The non-jet impingement cooling mechanism is a fin-type heat exchanger in the disclosed embodiment. The fin-type heat exchanger is located in one plane. The jet impingement cooling mechanism is located out of the one plane. This jet impingement cooling mechanism is a compact high intensity cooler in the disclosed embodiment.
The first and second heat generators are in contact with respective portions of an outer surface of the combined structure defining the channel for the cooling fluid in the heat exchanger of the invention. The two portions of the channel can be located in series along the channel or in parallel, depending upon the desired cooling arrangement.
These and other objects, features and advantages of the present invention will become more apparent from the following description when taken in connection with the accompanying drawings, which show, for purposes of illustration only, several embodiments in accordance with the present invention.
FIG. 1 is a block diagram illustrating a heat exchanger according to a first embodiment of the present invention wherein the high heat generator and the low heat generator to be cooled are located in series along a channel of the heat exchanger;
FIG. 2 is a block diagram of a heat exchanger according to a second embodiment of the invention wherein the high heat generator and the low heat generator are arranged in thermal contact with respective, parallel portions of a channel of the heat exchanger;
FIG. 3 is a cross-sectional view of a fin-type heat exchanger according to the third embodiment of the invention;
FIG. 4 is a cross-sectional view through the heat exchanger of FIG. 3 taken along the line IV--IV in FIG. 3; and
FIG. 5 is a cross-sectional view similar to FIG. 4 illustrating a high heat dissipation device in contact with the compact high intensity cooler of the heat exchanger and a low power dissipation device in thermal contact with the fin-type heat exchanger.
A heat exchanger 1 according to a first embodiment of the invention as shown in FIG. 1 is formed by combining compact high intensity coolers (CHIC) 2 and 3 with a fin-type heat exchanger 4. The CHIC's 2 and 3 and the fin-type heat exchanger 4 are arranged in series between inlet manifold 5 and outlet manifold 6 to define a channel 7 for a cooling fluid. The cooling fluid flows along the channel 7 from an inlet 8 in the manifold 5, through the manifold 5, CHIC 2, fin-type heat exchanger 4, CHIC 3, and manifold 6 to an outlet 9 in the manifold 6.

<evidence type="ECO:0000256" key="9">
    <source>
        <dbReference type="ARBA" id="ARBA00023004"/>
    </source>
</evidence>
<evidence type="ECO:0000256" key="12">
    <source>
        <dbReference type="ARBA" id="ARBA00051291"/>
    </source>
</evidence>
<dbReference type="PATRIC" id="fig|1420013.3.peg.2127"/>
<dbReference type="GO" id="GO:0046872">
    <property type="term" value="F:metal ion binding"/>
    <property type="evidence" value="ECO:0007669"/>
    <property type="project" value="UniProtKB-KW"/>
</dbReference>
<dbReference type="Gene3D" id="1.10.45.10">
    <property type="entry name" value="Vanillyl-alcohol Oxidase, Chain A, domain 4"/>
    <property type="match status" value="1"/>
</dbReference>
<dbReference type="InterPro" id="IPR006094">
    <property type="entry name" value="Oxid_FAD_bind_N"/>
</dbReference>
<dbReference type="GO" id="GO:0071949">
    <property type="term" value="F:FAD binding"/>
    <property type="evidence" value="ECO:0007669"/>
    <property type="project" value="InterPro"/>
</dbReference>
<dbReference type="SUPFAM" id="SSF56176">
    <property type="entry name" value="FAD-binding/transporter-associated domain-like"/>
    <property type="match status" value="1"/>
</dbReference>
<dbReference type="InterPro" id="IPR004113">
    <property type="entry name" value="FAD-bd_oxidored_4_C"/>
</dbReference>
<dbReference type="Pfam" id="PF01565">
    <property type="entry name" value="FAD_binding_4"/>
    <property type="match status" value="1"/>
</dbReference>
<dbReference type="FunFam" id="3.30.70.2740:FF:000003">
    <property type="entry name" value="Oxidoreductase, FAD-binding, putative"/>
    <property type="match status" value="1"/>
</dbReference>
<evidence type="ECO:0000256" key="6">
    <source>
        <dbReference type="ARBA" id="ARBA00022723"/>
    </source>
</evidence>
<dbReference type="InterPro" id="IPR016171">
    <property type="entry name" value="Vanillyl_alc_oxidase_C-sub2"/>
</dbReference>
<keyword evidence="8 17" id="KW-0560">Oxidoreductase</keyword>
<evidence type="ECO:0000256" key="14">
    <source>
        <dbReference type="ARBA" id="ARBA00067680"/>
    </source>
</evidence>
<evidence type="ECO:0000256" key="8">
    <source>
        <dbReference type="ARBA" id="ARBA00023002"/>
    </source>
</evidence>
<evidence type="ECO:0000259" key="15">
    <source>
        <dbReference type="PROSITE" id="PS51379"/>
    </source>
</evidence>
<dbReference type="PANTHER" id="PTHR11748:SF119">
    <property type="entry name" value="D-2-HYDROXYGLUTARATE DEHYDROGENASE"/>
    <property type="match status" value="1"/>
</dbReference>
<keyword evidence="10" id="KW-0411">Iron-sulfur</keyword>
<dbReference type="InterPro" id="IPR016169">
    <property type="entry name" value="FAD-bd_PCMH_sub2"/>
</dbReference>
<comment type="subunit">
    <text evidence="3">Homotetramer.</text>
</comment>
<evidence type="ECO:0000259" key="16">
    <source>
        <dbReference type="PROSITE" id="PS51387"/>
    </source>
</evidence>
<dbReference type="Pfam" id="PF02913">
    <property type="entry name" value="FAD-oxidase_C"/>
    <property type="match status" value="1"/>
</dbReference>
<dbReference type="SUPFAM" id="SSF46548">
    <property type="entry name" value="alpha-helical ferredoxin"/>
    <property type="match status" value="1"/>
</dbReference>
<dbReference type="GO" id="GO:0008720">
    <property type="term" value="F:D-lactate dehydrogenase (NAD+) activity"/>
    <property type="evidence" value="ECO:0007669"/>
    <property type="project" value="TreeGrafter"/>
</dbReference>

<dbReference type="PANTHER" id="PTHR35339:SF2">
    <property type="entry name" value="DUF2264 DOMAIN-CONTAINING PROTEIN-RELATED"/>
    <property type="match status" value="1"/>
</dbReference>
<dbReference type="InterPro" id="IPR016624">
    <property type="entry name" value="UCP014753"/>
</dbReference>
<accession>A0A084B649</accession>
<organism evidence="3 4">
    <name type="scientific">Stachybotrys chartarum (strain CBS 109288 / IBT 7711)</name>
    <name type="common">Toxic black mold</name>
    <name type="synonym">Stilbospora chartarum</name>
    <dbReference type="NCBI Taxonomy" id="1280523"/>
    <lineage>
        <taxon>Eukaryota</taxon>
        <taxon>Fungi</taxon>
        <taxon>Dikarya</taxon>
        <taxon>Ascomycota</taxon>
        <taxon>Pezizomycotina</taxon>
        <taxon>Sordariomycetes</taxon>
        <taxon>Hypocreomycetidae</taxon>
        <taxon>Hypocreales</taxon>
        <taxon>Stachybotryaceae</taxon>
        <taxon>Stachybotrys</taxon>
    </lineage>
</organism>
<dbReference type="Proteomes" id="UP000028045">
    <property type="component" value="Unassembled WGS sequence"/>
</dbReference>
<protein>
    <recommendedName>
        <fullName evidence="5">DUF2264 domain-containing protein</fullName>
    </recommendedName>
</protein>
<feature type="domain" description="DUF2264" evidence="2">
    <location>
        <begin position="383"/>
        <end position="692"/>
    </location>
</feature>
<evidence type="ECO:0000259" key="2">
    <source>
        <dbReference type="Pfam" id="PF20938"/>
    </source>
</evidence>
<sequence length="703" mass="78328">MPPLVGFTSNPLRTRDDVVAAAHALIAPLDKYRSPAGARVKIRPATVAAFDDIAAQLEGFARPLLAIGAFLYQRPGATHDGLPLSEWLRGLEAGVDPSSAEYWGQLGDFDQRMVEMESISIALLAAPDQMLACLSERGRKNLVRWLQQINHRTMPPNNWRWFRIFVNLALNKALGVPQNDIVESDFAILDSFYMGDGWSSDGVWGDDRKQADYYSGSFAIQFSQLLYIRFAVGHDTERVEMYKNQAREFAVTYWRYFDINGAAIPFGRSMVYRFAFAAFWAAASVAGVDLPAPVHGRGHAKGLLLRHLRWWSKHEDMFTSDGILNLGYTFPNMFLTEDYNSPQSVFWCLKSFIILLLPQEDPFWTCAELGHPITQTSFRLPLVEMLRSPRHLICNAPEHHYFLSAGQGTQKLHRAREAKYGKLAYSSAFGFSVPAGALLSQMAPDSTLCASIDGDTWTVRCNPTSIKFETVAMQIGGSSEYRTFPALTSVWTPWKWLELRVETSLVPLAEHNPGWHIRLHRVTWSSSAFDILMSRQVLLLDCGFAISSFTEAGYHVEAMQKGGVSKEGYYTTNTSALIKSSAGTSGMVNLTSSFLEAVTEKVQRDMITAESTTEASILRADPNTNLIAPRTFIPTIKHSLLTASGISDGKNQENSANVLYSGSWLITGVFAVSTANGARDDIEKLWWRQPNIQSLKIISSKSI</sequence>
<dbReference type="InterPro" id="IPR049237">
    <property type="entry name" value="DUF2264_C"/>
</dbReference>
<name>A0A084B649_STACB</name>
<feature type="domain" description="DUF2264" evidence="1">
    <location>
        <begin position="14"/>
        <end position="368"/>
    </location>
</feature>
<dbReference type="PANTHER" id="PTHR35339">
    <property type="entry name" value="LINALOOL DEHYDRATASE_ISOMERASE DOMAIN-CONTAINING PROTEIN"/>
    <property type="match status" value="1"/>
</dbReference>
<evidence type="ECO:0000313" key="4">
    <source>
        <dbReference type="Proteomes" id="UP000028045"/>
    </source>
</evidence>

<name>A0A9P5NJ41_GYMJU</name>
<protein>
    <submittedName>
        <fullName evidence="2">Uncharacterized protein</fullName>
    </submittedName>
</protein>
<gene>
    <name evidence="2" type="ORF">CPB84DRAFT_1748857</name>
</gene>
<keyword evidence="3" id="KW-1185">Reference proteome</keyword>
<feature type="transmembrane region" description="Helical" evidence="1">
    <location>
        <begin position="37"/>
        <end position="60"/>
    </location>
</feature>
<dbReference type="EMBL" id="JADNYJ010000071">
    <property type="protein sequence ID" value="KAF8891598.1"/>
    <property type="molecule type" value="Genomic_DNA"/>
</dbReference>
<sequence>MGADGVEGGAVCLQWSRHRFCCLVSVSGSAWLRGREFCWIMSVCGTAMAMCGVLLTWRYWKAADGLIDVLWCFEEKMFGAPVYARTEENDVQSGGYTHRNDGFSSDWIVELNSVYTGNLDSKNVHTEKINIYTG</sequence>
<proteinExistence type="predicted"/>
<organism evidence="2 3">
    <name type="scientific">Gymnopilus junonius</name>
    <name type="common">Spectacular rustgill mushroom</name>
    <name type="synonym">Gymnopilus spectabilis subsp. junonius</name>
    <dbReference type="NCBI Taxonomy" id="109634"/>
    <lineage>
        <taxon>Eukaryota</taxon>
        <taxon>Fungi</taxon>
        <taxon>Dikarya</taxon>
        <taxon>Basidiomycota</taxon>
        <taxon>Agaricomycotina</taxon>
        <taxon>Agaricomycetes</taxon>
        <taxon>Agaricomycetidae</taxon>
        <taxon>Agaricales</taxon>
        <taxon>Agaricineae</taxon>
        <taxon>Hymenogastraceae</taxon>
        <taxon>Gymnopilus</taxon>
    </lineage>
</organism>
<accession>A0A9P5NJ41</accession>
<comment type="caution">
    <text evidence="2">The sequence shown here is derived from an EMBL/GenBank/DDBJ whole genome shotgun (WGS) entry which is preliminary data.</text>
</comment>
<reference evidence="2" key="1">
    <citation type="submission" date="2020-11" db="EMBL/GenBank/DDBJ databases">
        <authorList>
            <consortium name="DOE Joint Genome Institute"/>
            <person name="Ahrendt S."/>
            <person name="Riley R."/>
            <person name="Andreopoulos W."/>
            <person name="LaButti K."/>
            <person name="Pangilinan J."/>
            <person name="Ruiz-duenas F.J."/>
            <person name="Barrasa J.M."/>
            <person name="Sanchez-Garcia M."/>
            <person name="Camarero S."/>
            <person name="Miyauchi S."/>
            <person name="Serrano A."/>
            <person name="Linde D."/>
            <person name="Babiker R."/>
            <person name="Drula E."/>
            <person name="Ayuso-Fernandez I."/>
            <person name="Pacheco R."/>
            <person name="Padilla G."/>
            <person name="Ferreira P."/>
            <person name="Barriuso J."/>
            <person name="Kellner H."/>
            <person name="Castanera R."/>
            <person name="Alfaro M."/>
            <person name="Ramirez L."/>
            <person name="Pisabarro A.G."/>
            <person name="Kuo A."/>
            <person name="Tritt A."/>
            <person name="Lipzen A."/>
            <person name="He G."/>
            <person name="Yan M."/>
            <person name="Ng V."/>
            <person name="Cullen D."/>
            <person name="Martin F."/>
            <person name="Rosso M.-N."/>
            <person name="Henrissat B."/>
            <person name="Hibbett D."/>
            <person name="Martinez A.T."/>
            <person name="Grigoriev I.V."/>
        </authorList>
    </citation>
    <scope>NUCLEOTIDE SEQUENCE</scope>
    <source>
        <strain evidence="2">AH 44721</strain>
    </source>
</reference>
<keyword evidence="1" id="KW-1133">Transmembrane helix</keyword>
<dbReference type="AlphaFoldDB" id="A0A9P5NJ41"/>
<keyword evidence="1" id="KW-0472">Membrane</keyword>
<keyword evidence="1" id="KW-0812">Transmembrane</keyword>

The compact high intensity coolers 2 and 3 each include a jet impingement cooling mechanism. Accordingly, the CHIC's 2 and 3 provide more intensive cooling than the fin-type heat exchanger 4. High heat generators 10 and 11are located in thermal contact with the respective CHIC's 2 and 3 for effective cooling of these high heat generators. A low heat generator 12 is placed in thermal contact with the fintype heat exchanger 4 so that heat flowing from the low heat generator 12 is absorbed by the cooling fluid flowing through the channel 7 in the fin-type heat exchanger. The high heat generators 10 and 11 and the low heat generator 12 can be electrical devices such as electronic components or printed wiring boards.As a result of this specific heat exchanger 1 according to the invention, it is possible in providing cooling for electronic circuits, to solve the problem of providing dedicated cooling of a high heat flux device located in the midst of other components requiring only minimal cooling. This is accomplished with the heat exchanger 1 of the invention which employs bothCHIC-type cooling and fin-type cooling in a combined structure, wherein thedevice is configured to selectively provide high intensity or low intensitycooling capability at various locations along its outer surface.
The heat exchanger 13 according to a second embodiment of the invention as shown in FIG. 2 is similar to the heat exchanger 1 illustrated in FIG. 1, except that the channel 14 for the cooling fluid is branched as shown in FIG. 2 so that respective portions of the cooling channel located at the CHIC 15 and fintype heat exchanger 16 are located in parallel, rather thanin series as in the heat exchanger 1 of FIG. 1.